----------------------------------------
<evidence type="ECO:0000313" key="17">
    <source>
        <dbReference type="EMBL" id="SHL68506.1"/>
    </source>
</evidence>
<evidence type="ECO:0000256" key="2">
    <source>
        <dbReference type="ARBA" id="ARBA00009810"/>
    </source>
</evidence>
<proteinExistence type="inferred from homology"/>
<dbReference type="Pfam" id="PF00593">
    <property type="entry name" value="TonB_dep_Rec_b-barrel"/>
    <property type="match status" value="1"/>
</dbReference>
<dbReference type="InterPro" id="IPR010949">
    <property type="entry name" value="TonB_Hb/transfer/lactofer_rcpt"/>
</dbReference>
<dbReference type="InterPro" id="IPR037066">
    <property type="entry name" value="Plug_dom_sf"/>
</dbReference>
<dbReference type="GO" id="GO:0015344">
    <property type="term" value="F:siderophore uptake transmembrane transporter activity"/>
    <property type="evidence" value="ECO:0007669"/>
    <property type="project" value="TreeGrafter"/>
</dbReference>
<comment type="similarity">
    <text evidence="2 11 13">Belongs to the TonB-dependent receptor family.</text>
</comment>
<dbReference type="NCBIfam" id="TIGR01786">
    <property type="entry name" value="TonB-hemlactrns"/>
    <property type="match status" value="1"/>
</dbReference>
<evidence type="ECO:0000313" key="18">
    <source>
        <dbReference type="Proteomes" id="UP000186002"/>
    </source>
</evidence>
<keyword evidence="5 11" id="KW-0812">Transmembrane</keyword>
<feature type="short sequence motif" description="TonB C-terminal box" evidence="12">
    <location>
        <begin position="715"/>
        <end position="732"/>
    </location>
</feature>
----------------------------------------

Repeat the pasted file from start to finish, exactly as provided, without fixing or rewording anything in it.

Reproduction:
<evidence type="ECO:0000313" key="17">
    <source>
        <dbReference type="EMBL" id="SHL68506.1"/>
    </source>
</evidence>
<evidence type="ECO:0000256" key="2">
    <source>
        <dbReference type="ARBA" id="ARBA00009810"/>
    </source>
</evidence>
<proteinExistence type="inferred from homology"/>
<dbReference type="Pfam" id="PF00593">
    <property type="entry name" value="TonB_dep_Rec_b-barrel"/>
    <property type="match status" value="1"/>
</dbReference>
<dbReference type="InterPro" id="IPR010949">
    <property type="entry name" value="TonB_Hb/transfer/lactofer_rcpt"/>
</dbReference>
<dbReference type="InterPro" id="IPR037066">
    <property type="entry name" value="Plug_dom_sf"/>
</dbReference>
<dbReference type="GO" id="GO:0015344">
    <property type="term" value="F:siderophore uptake transmembrane transporter activity"/>
    <property type="evidence" value="ECO:0007669"/>
    <property type="project" value="TreeGrafter"/>
</dbReference>
<comment type="similarity">
    <text evidence="2 11 13">Belongs to the TonB-dependent receptor family.</text>
</comment>
<dbReference type="NCBIfam" id="TIGR01786">
    <property type="entry name" value="TonB-hemlactrns"/>
    <property type="match status" value="1"/>
</dbReference>
<evidence type="ECO:0000313" key="18">
    <source>
        <dbReference type="Proteomes" id="UP000186002"/>
    </source>
</evidence>
<keyword evidence="5 11" id="KW-0812">Transmembrane</keyword>
<feature type="short sequence motif" description="TonB C-terminal box" evidence="12">
    <location>
        <begin position="715"/>
        <end position="732"/>
    </location>
</feature>